41. H. Kato, C. Ohkubo, and K. Isaka, "Measurement of the magnetic fields in cars running at constant speeds," In: Proceedings of the Joint Meeting of the Bioelectromagnetics Society and the European Bio Electromagnetics Association (BioEM); Thessaloniki, Greece. 2013; pp 10–14.

42. E. Karabetsos, E. Kalampaliki, G. Tsanidis, D. Koutounidis, N. Skamnakis, T. Kyritsi, and A. Yalofas, "EMF measurements in hybrid technology cars," In: Proceedings of 6th International Workshop on Biological Effects of Electromagnetic Fields; Istanbul, Turkey. 2010; pp 10–14.

43. M. Snyder, Magnetic shielding for electric vehicles, 1995;[Online]. Available: http://www.engineeringmatters.com/Magnetic%20Shielding%20for%20Electric%20Vehicles.pdf .

44. NG. Ptitsyna, A. Ponzetto, YA. Kopytenko, VS. Ismagilov, and AG. Korobeinikov, "Electric vehicle magnetic fields and their biological relevance," Journal of Scientific Research and Reports, vol. 3, no. 13, pp. 1753–1770, 2014.
45. FS. Barnes, and B. Greenebaum, Biological and Medical Aspects of Electromagnetic Fields. Boca Raton, FL: CRC Press, 2018.

46. Hyundai Motors. IONIQ electric highlights, 2020;[Online]. Available: https://www.hyundai.com/worldwide/en/eco/ioniq-electric/highlights .

47. VectorStock. Electric vehicle vector images (over 19,000), 2021;Available: https://www.vectorstock.com/royalty-free-vectors/electric-vehicle-vectors .

48. Combinova. Magnetic Field Meter 10 operator manual, Available: http://manuals.repeater-builder.com/te-files/MISCELLANEOUS/COMBINOVA%20MFM10%20Operator.pdf .

49. EMDEX II Recording Meters, [Online]. Available: https://emdex-llc.com/meter-sales/ .

50. NARDA. User’s manual EHP-50F, 2015;Available: https://www.manualslib.com/manual/1396879/Narda-Ehp-50f.html .

51. MN. Halgamuge, CD. Abeyrathne, and P. Mendis, "Influence of combined AC–DC electromagnetic fields on cell plasma membrane," In: Proceedings of BEMS/EBEA 2009 Joint Meeting; Davos, Switzerland. 2009.

52. AR. Ruddle, L. Low, and A. Vassilev, "Evaluating low frequency magnetic field exposure from traction current transients in electric vehicles," In: Proceedings of 2013 International Symposium on Electromagnetic Compatibility; Brugge, Belgium. 2013; pp 78–83.

53. G. Shenhar, and G. Hard, Mythbuster EMF levels in hybrids, 2010;Available: https://www.consumerreports.org/cro/news/2010/08/mythbuster-emf-levels-in-hybrids/index.htm .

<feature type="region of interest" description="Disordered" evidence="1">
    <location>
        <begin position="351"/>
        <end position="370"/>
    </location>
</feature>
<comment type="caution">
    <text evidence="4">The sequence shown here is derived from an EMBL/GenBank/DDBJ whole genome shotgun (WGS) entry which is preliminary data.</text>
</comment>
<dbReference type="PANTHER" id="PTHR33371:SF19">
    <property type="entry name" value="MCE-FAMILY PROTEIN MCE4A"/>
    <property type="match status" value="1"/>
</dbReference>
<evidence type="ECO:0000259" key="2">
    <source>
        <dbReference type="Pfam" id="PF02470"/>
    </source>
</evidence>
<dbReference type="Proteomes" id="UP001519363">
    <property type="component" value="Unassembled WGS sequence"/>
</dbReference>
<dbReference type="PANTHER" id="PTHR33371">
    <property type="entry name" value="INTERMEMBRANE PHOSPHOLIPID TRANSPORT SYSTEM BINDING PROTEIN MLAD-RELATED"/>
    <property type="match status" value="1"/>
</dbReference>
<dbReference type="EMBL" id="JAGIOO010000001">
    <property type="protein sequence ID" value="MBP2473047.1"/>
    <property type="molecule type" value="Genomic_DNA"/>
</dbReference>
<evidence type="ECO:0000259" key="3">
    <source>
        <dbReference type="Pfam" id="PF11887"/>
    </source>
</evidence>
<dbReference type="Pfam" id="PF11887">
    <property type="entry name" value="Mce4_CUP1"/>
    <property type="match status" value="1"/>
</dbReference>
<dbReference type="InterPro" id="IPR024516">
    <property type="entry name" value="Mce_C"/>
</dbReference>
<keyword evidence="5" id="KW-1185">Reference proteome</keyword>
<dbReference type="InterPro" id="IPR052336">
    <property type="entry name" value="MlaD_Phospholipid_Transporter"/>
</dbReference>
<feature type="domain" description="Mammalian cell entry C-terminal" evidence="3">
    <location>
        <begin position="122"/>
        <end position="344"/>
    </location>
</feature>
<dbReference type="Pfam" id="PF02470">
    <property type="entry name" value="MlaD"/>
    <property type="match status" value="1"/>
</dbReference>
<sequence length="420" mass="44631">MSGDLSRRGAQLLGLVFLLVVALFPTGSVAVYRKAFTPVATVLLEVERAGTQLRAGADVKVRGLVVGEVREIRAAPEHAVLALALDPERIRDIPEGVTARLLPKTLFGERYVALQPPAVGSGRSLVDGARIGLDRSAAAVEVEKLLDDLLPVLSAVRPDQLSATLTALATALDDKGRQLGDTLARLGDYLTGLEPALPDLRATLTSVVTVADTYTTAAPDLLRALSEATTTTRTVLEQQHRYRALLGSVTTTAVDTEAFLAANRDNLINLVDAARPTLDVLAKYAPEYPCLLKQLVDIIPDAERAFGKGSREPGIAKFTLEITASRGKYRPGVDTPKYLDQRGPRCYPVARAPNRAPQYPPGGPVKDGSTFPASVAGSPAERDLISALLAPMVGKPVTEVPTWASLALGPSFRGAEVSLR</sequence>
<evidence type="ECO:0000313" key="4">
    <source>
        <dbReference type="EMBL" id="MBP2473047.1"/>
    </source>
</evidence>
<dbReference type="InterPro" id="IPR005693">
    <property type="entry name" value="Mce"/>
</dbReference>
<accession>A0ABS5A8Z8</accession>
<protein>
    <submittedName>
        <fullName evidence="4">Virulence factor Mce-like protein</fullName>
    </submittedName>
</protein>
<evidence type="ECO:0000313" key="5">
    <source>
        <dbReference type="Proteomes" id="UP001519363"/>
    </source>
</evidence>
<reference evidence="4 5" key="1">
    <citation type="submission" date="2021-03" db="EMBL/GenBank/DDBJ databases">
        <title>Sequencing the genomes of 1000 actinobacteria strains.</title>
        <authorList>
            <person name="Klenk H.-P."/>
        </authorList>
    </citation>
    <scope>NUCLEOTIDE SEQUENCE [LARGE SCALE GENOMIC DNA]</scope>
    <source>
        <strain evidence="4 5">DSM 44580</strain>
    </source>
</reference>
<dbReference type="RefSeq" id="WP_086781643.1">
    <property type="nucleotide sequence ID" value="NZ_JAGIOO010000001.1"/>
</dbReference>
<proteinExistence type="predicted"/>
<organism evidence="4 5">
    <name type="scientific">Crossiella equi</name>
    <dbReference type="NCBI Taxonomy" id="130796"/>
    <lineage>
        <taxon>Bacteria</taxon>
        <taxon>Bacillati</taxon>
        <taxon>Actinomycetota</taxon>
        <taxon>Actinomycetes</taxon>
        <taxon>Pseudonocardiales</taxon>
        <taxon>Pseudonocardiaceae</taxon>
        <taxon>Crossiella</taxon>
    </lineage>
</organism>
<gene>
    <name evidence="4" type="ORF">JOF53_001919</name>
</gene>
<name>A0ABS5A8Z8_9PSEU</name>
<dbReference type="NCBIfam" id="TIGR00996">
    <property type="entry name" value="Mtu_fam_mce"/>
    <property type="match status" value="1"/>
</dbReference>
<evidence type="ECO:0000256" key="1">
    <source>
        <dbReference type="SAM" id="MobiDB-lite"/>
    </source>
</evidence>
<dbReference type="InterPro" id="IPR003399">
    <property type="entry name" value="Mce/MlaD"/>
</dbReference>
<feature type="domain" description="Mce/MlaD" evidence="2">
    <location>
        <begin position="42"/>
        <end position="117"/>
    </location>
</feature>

54. S. Aerts, C. Calderon, B. Valic, M. Maslanyj, D. Addison, T. Mee et al., "Measurements of intermediate-frequency electric and magnetic fields in households," Environmental Research, vol. 154, pp. 160–170, 2017.
55. A. Sastre, MR. Cook, and C. Graham, "Nocturnal exposure to intermittent 60 Hz magnetic fields alters human cardiac rhythm," Bioelectromagnetics, vol. 19, no. 2, pp. 98–106, 1998.


Nelson A. Enegbuma has a B.Sc. in physics from the University of Jos, Nigeria and an M.Sc. in chemical engineering with a major in integrated chemical and environmental technologies from Hankyong National University, South Korea. He currently works as a Principal Scientific Officer at the Abuja Environmental Protection Board in Nigeria.


Soochan Kim currently works for the Department of Electronic and Electrical Engineering at the Research Center for Applied Human Sciences, Hankyong National University in South Korea. His areas of interest include bio signal measurement and instrumentation, human–computer interfaces, human magnetic sensitivity, and non-intrusive human fatigue estimation.
Share :
Facebook Twitter Linked In Google+
METRICS Graph View
  • 0 Crossref
  • 0 Scopus
  • 169 View
  • 19 Download
Related articles in JEES


Browse all articles >

Editorial Office
#706 Totoo Valley, 217 Saechang-ro, Yongsan-gu, Seoul 04376, Korea
Tel: +82-2-337-9666    Fax: +82-2-6390-7550    E-mail: admin-jees@kiees.or.kr                

Copyright © 2021 by The Korean Institute of Electromagnetic Engineering and Science.

Developed in M2PI

Close layer
prev next